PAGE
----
The first solution is performed in a top-down manner, where local interpretation is employed to generate feature importance vector, which is then further analyzed. Specifically, local interpretation methods can be roughly classified into four categories: local approximation based [28], perturbation based [11], back-propagation based, and decomposition based methods [13], all of which could be exploited to generate feature importance vector for an input. Local approximation based methods are based on the assumption that the behaviors of complex and opaque DNN model at the neighborhood of an input can be approximated by a simple and transparent white-box model [10]. For instance, a sparse linear model is exploited as the local model and the weight vector of the linear model is taken as feature importance interpretation for the input [28]

. Perturbation based methods follow the philosophy that the contribution of a feature can be calculated by measuring how prediction probability changes when that feature is altered 

[11]

. The motivation of back-propagation based methods is that the contribution of features could be derived by calculating the gradient of its variants of the output with respect to the model input, using back-propagation. The line of decomposition based methods usually derive the contribution of features via prediction decomposition. For instance, through modeling the information flowing process of the hidden representation vectors in RNN models, the RNN prediction is decomposed into additive contribution of each word in the input text 

[13]. All of aforementioned four kinds of methods are widely applied to generate feature importance interpretation for DNN models, and utilizing which approach highly depends on specific architectures (e.g., CNN, LSTM, MLP) and the application domains. After getting feature importance for all input features, we can take out those with relatively high importance scores and further analyze them. Among this subset of features, the focus is to identify those fairness sensitive features (in contrast to task relevant features). Take the loan application for example. If the features contributing most to DNN prediction include surname and ZIP code of applicants, we can assert that this model has algorithmic discrimination towards certain race, and surname and ZIP code here are fairness sensitive features (Fig. 2(a)).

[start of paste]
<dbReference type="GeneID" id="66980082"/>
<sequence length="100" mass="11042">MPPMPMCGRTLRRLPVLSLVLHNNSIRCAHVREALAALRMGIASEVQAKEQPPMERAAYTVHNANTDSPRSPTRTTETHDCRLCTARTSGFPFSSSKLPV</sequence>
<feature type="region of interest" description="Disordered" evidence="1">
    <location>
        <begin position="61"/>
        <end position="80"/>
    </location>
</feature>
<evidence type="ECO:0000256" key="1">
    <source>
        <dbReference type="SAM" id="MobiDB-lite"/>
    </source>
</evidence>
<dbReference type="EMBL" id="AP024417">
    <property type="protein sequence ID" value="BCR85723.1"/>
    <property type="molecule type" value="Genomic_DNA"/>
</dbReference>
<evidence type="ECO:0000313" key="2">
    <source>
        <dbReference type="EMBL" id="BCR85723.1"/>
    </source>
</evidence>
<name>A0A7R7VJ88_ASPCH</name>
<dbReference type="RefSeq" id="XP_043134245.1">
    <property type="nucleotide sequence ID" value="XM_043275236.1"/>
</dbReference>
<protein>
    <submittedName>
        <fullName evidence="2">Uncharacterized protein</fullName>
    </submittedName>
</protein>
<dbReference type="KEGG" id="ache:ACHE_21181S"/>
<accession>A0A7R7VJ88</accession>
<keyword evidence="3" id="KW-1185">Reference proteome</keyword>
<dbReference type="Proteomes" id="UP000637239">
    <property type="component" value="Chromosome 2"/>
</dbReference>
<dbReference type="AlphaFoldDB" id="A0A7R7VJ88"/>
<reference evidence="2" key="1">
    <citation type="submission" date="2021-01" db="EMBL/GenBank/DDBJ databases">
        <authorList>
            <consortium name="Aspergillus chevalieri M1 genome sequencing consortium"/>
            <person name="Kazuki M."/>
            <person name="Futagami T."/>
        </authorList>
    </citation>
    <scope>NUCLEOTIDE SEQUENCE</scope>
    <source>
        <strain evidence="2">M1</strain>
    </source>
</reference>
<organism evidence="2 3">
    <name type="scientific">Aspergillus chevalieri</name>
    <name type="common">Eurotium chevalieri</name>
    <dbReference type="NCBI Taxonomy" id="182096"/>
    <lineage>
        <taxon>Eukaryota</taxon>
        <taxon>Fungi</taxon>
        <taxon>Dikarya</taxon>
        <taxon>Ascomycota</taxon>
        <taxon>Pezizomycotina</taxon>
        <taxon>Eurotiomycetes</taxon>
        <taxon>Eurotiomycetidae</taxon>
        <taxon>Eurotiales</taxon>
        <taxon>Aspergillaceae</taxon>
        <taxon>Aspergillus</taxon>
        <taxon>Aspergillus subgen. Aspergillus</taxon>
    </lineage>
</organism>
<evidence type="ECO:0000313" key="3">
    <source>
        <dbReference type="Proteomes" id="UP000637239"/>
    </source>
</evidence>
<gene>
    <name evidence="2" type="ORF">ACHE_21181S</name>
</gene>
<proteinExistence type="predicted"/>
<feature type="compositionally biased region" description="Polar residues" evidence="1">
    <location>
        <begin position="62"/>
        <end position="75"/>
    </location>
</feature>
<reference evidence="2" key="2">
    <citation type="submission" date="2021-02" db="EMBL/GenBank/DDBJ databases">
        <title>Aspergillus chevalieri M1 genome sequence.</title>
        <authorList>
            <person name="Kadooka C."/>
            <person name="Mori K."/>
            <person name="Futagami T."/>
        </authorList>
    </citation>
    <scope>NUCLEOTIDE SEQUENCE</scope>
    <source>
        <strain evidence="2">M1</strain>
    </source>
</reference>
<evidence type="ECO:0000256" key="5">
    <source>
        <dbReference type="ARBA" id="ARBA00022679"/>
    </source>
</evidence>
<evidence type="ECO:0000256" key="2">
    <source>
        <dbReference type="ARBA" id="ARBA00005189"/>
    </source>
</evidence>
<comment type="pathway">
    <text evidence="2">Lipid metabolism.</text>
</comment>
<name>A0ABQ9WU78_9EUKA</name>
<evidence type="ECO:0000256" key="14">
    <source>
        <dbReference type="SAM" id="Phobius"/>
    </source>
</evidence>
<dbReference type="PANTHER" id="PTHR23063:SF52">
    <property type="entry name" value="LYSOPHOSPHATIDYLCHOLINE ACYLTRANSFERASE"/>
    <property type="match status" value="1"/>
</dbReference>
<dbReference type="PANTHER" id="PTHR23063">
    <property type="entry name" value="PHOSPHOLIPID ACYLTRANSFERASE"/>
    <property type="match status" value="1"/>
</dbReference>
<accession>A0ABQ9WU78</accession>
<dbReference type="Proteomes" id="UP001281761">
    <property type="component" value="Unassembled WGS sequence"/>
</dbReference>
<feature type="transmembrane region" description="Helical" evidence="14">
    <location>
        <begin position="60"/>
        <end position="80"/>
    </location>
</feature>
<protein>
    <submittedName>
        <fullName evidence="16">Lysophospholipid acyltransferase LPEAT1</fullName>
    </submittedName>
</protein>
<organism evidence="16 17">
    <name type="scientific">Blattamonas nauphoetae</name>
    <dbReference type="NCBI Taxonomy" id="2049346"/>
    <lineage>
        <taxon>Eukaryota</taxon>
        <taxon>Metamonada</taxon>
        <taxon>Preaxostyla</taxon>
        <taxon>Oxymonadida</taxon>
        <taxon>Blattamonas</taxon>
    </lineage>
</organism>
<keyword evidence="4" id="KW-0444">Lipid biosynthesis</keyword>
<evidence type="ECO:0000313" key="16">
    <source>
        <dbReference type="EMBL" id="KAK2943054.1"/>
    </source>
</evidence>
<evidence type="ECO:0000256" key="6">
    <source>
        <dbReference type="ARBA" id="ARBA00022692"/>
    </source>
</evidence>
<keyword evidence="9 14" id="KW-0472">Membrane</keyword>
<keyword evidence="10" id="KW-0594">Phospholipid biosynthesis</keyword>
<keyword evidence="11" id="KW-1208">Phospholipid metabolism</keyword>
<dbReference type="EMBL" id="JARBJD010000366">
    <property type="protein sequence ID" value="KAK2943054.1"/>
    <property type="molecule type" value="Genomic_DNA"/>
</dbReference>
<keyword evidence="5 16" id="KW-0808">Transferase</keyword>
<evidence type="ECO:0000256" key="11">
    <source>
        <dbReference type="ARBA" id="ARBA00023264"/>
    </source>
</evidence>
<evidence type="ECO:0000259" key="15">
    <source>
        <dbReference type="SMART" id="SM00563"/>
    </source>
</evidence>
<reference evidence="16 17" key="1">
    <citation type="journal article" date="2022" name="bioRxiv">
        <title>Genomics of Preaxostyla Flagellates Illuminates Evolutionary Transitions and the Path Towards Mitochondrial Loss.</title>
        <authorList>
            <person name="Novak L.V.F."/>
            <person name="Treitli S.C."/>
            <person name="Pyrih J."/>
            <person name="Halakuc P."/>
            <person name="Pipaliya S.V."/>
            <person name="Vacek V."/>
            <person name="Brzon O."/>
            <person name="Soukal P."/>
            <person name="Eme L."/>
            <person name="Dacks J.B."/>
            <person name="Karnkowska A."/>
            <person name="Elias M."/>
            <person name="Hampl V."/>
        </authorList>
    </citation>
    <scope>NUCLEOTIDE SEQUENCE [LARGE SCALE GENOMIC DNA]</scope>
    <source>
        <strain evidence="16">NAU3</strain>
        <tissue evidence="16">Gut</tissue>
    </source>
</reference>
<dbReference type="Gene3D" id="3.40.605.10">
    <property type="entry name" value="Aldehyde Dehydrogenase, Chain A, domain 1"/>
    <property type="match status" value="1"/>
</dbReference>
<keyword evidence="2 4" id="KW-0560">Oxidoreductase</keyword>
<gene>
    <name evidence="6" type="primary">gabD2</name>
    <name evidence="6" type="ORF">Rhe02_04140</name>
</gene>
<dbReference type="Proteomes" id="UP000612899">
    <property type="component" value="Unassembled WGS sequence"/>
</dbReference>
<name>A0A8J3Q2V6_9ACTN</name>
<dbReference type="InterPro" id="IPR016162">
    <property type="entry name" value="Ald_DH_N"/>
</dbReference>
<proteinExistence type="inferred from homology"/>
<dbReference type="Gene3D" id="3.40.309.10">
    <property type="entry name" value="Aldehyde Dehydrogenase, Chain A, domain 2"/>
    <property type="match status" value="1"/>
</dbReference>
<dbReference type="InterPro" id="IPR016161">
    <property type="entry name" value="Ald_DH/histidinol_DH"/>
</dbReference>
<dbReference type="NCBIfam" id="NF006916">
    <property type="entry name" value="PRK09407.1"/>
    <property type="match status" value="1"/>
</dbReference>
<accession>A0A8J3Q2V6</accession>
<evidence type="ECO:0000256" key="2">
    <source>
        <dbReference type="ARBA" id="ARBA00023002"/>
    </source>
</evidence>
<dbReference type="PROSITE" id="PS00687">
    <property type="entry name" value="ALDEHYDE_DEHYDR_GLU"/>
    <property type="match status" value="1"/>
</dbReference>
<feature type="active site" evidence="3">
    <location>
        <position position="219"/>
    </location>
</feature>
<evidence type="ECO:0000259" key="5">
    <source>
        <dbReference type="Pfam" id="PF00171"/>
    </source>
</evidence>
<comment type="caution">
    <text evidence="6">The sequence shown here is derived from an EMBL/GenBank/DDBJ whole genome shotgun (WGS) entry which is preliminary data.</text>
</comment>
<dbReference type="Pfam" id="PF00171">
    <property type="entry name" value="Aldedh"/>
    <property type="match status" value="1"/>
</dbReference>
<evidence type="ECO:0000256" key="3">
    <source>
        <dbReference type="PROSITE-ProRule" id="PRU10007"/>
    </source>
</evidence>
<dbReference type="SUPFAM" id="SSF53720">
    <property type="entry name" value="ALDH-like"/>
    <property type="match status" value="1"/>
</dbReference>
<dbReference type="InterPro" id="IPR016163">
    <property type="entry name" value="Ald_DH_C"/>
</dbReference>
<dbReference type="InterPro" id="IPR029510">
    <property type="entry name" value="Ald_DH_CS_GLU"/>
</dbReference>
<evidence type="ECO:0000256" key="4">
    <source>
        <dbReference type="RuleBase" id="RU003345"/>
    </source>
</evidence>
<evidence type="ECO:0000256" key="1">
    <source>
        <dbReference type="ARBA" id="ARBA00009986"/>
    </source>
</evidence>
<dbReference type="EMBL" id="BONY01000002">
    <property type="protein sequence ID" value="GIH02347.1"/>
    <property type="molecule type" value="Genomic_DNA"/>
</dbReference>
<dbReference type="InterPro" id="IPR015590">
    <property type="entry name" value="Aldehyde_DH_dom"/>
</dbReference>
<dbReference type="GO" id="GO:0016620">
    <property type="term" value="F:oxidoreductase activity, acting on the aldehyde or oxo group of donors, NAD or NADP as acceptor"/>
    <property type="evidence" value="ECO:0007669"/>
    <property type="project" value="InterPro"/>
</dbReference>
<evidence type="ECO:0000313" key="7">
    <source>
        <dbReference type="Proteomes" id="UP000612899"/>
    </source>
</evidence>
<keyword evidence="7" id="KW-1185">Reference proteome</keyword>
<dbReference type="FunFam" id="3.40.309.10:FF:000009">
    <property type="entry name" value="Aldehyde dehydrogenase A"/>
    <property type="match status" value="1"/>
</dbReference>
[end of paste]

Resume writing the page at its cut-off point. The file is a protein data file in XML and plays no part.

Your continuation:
The second solution is implemented in the bottom-up manner. Humans first pre-choose features which they are skeptical to be associated with protected attributes, and then analyze feature importance of the identified features [26]. These fairness sensitive features are perturbed, either through omission where the feature is deleted directly or occlusion where feature is replaced with alternative features. We then feed the perturbed input to the DNN and observe the model prediction difference. If eventually the perturbation of those suspected fairness sensitive features causes significant model prediction change, it can be asserted that the DNN model has captured bias and makes decisions based on protected attributes. Note that statistical differences are calculated over a set of similar instances, so as to validate whether the model has violated group fairness.

A representative example is using local interpretation to detect the input bias in sentiment analysis systems 

[26]. To examine race bias, common African American first names (e.g., Ebony, Malik, Latisha, Jerome) and common European American first names (e.g., Ellen, Frank, Katie, Ryan) are chosen as race sensitive features. The comparison is between average prediction scores of sentences with African American first name (e.g., ‘The conversation with Malik was heartbreaking’) and average prediction scores of sentences with European American first name (e.g., ‘The conversation with Frank was heartbreaking’). Except for the race sensitive first names, all other words within the compared sentences are the same. The results demonstrate that the DNN systems show statistically significant race bias. The systems consistently yield slightly higher sentiment prediction with African American name on the tasks of anger, fear and sadness intensity prediction. In contrast, on the task of joy and valence prediction, systems assign higher score to sentences with European American names. The results indicate the models have violated demographic parity metrics. They also to some extent reflect the stereotypes that African Americans are relevant to negative emotions.